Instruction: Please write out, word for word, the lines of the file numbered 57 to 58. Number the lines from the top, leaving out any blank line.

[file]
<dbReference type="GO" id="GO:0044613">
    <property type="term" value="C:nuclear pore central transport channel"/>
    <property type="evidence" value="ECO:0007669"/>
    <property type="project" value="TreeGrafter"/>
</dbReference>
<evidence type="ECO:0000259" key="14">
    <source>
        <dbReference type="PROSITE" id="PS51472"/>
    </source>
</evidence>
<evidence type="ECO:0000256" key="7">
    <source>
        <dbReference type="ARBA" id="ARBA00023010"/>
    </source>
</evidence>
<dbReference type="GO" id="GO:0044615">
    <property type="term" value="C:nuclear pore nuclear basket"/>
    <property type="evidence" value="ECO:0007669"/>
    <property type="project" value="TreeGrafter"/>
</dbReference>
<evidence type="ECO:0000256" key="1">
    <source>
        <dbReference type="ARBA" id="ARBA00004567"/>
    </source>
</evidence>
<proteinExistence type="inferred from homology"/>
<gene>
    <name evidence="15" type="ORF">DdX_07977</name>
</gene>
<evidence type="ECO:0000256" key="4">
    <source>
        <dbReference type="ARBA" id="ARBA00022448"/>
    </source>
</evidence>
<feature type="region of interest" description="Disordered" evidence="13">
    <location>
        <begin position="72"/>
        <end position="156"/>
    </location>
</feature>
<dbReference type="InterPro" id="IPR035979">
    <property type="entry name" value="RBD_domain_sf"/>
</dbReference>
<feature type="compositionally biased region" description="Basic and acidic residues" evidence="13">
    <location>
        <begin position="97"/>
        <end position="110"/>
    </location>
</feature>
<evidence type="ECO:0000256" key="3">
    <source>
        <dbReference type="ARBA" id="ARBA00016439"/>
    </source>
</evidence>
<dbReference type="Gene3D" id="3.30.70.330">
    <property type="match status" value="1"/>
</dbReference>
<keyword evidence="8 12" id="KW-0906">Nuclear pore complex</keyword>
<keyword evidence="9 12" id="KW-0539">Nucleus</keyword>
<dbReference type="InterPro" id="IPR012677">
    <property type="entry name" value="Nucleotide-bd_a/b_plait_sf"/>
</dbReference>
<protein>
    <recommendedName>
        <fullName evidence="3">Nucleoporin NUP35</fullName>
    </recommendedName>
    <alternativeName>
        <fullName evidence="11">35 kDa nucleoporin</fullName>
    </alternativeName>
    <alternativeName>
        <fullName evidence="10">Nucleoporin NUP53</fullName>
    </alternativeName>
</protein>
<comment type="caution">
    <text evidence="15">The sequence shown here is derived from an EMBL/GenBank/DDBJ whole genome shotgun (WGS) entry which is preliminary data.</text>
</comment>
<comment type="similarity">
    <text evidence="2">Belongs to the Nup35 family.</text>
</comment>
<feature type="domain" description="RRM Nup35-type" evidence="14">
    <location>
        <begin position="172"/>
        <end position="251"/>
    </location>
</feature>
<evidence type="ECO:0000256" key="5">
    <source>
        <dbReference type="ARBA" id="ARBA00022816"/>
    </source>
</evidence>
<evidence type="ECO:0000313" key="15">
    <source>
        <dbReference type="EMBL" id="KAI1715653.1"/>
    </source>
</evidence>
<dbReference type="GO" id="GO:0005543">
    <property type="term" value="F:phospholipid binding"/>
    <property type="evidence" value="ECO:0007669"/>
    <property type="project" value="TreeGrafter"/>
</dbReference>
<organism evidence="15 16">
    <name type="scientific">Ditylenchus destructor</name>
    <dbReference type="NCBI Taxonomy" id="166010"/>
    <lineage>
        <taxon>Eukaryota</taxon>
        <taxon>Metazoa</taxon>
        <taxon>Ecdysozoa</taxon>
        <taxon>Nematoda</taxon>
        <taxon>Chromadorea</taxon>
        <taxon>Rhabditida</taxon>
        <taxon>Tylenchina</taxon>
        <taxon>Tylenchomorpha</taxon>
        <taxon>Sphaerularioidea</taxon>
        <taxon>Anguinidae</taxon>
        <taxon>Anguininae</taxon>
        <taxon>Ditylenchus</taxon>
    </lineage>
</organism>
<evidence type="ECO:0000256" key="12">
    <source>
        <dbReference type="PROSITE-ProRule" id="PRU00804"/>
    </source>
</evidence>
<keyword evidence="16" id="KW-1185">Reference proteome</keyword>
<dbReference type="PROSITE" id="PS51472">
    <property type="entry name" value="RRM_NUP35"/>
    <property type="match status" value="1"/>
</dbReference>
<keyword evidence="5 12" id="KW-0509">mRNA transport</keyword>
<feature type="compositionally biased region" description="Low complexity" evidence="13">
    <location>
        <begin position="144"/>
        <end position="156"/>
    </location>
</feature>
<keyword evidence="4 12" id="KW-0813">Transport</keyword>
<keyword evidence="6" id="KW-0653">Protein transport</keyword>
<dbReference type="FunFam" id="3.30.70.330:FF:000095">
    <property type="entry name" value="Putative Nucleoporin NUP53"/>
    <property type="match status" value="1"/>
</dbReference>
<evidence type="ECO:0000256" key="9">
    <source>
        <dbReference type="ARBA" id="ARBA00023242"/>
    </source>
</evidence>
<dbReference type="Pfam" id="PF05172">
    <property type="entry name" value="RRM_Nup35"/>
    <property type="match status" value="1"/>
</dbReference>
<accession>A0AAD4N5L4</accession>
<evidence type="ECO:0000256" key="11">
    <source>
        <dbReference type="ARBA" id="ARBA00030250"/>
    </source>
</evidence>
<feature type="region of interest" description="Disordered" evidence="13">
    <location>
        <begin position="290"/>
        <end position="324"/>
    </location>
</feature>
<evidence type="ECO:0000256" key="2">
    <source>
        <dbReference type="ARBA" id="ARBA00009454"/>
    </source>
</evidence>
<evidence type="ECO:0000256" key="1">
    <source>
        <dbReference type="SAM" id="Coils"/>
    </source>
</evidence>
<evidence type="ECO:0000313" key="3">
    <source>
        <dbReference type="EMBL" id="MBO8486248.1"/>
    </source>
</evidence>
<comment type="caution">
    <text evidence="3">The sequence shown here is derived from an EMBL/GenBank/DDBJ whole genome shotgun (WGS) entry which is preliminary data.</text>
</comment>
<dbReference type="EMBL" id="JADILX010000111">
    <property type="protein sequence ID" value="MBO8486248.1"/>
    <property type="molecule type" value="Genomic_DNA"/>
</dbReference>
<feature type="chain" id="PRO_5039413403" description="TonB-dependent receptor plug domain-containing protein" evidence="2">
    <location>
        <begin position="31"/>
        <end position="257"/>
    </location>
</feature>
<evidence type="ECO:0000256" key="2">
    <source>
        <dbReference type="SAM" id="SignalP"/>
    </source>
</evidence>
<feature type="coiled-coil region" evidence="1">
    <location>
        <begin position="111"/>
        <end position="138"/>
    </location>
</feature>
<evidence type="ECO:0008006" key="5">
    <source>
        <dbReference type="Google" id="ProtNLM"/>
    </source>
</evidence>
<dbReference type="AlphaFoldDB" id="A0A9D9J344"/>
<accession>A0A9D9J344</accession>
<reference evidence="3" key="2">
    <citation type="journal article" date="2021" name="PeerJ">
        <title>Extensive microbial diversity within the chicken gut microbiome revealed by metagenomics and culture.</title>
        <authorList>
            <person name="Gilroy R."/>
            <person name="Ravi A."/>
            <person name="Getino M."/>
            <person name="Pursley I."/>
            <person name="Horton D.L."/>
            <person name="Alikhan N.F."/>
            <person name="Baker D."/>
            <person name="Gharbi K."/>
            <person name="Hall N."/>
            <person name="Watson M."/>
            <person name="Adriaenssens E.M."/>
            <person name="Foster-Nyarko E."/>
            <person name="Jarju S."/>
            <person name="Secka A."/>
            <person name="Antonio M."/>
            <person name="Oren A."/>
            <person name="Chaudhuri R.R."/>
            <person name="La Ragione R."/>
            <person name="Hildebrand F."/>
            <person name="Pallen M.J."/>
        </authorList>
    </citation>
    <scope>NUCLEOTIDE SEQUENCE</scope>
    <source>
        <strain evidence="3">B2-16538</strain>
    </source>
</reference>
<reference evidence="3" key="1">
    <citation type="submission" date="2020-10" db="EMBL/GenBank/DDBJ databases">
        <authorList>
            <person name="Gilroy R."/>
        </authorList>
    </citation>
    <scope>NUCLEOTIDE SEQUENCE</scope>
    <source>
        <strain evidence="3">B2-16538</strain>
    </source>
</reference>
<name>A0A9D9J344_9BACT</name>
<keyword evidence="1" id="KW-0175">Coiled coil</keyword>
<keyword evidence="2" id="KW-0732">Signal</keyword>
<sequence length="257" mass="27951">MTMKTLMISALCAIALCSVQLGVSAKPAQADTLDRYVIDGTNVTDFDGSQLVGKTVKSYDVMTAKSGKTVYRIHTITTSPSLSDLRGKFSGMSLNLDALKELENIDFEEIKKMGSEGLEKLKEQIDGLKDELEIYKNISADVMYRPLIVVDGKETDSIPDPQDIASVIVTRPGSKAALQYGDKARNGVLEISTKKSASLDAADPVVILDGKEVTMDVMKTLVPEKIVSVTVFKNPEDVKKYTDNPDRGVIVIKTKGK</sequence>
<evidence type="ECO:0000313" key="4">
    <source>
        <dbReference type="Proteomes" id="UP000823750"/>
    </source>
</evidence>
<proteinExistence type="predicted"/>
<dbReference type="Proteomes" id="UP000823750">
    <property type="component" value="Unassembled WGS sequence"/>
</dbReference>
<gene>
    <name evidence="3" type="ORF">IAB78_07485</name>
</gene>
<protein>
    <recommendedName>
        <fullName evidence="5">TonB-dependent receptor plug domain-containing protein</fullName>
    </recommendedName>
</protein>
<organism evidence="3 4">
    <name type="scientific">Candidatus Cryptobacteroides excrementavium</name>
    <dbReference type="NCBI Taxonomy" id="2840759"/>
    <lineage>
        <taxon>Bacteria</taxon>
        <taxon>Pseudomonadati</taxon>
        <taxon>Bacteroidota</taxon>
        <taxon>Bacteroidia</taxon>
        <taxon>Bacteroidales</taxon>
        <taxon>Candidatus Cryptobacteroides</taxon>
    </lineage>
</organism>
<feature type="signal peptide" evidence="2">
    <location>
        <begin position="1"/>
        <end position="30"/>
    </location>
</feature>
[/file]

</dbReference>
<keyword evidence="8 12" id="KW-0906">Nuclear pore complex</keyword>